Tangled

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No further progress then. Maybe we can pull this cast apart to get moving again.


The caster says this is a tailing loop - my view is that it isn't.

For a start it's a crossed/closed loop not a tailing loop as normally defined.

The caster says it's been caused by the concavity in the rod tip's path - my view is that it hasn't - the most obvious reason being that there's very little concavity in the rod tip's path, despite the caster's attempts to put one in. (He's right that it's caused by the incorrect application of power, just not the way he's trying to portray it.)

There's a lot of problems with this cast, the first being that he starts the forward cast before the backcast has rolled out. When the forward cast comes into the frame it's already underneath the rod tip. He brings his hand down sharply to help achieve this, stops too early then makes an upward movement. The upward movement looks like it's pushed the fly line leg above the rod leg creating the loop.

What do you see?
 

taffy1

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You cannot "Understand Casting" until all the different disciplines of casting are explained. Not every cast made is an overhead cast. The videos etc. are of a caster in the middle of a field or some such. Not a fishing situation. Not an ideal help is it?
 

PaulD

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No further progress then. Maybe we can pull this cast apart to get moving again.


The caster says this is a tailing loop - my view is that it isn't.

For a start it's a crossed/closed loop not a tailing loop as normally defined.

The caster says it's been caused by the concavity in the rod tip's path - my view is that it hasn't - the most obvious reason being that there's very little concavity in the rod tip's path, despite the caster's attempts to put one in. (He's right that it's caused by the incorrect application of power, just not the way he's trying to portray it.)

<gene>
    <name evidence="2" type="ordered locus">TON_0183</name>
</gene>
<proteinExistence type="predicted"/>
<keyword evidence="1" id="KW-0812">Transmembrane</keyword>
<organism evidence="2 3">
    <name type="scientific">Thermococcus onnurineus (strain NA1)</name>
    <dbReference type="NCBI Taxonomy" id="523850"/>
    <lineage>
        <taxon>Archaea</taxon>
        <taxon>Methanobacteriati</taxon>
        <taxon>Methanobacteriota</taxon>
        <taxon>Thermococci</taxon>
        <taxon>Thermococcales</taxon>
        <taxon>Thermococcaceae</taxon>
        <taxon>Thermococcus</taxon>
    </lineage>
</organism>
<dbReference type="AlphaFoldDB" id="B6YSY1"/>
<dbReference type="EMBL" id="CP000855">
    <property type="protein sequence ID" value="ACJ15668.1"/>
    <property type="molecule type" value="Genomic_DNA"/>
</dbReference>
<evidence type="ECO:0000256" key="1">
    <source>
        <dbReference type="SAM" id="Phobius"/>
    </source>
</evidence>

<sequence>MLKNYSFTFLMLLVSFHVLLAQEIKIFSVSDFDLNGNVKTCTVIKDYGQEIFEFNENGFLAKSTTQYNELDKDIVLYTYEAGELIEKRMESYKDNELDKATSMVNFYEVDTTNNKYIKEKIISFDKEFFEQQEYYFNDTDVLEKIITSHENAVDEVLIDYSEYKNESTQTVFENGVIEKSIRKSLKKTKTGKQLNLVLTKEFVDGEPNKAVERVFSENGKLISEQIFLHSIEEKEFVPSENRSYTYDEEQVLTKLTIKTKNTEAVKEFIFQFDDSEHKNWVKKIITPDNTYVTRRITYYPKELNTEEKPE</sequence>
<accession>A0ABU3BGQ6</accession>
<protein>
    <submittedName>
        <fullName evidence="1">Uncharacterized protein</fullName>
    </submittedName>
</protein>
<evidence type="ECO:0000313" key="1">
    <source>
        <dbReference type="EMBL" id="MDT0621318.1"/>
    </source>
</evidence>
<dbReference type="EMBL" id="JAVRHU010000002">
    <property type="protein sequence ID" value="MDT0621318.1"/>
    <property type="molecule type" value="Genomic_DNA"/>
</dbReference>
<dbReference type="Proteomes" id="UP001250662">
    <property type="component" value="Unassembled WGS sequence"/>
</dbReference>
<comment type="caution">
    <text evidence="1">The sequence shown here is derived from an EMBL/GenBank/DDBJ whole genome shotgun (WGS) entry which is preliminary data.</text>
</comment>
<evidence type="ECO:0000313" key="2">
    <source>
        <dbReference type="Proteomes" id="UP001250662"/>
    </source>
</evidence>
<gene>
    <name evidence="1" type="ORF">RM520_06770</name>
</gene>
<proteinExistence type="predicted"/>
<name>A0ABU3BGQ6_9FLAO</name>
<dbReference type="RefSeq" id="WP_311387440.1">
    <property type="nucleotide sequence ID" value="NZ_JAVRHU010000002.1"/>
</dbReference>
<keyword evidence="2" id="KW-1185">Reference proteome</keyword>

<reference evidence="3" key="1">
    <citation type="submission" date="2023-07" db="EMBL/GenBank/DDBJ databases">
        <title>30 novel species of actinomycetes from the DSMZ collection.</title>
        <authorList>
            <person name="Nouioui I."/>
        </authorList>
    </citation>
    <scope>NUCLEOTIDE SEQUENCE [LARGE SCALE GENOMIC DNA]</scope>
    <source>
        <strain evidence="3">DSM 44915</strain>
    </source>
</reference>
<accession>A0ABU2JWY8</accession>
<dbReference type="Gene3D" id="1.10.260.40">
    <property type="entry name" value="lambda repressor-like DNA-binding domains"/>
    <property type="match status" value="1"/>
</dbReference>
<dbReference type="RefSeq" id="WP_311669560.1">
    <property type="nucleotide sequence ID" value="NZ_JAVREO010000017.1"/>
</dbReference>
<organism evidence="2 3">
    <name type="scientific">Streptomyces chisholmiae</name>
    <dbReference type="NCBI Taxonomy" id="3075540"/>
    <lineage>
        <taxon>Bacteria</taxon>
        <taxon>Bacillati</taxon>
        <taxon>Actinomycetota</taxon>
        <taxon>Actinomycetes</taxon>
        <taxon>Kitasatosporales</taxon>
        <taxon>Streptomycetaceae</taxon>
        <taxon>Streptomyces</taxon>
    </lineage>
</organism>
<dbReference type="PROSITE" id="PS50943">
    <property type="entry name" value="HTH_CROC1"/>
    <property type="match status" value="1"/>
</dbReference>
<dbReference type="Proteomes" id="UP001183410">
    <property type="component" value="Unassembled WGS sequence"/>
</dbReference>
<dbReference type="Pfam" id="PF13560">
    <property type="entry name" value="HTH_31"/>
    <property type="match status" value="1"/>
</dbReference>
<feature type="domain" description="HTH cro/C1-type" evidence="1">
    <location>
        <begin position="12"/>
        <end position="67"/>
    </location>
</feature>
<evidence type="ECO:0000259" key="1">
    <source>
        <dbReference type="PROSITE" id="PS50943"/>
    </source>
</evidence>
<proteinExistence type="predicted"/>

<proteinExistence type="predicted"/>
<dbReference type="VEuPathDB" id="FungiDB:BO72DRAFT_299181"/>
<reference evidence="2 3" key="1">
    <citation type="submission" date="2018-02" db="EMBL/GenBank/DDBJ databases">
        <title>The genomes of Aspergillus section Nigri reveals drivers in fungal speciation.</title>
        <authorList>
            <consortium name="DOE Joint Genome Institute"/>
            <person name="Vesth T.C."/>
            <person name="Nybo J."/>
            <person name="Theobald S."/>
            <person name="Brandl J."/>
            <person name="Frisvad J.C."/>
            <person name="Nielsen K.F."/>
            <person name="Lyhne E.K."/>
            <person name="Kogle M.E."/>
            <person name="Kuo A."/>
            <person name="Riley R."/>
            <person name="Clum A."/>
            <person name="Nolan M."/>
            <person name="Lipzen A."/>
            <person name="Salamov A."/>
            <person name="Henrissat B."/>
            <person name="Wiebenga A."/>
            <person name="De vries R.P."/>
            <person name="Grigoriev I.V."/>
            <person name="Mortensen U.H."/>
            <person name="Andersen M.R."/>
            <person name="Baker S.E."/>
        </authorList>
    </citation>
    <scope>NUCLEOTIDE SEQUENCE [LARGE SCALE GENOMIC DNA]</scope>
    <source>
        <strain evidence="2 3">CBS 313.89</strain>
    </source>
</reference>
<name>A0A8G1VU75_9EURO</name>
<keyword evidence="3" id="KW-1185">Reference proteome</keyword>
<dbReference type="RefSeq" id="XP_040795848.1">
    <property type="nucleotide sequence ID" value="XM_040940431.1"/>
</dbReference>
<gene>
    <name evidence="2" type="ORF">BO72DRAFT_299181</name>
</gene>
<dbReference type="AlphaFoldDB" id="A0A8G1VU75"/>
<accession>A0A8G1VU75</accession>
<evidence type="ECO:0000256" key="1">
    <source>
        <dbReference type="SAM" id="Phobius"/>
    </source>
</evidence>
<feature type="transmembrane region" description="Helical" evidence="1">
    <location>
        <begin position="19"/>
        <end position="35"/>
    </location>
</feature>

There's a lot of problems with this cast, the first being that he starts the forward cast before the backcast has rolled out. When the forward cast comes into the frame it's already underneath the rod tip. He brings his hand down sharply to help achieve this, stops too early then makes an upward movement. The upward movement looks like it's pushed the fly line leg above the rod leg creating the loop.

What do you see?
It is not a tailing loop, it is a rather poor attempt and video of a caster's attempt to create one, with more line outside the rod tip and greater linespeed it might turn into one . . .

The FFI definition of a tailing loop and that which seems to be agreed upon by most qualified fly casting instructors is that a tailing loop sees the line crossing over itself AND back again. i.e twice, it is defined as a transverse wave. in the video there is no transverse wave.
A crossed line is not a tailing loop by definition. Its all sorts of other things. An under slung loop, a tight loop cast out of plane, a loop commonly seen on spey casters - all sorts - but it's not a tailing loop. See below. THIS IS NOT A TAILING LOOP

Not a tailing Loop swift fly fishing
 

andygrey

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The bottom one is a perfectly acceptable cast, the second one a fault, in a closed loop, as with a tail the fly can catch the line/leader as it crosses, the question is what causes it and is it a different cause to a tailing loop? ie. is it also caused by a concave tip path? ...which by definition would define it as a tailing loop.
I see the 2nd one quite a bit with novice casters and suspect that it is caused by a combination of over rotation, early power application followed by a deceleration and no real stop at the end of the stroke. It's a very difficult fault to analyse and break down properly as its normally a result of getting a lot of things wrong! I'm out fishing today so I'll see if I can replicate it.
 

andygrey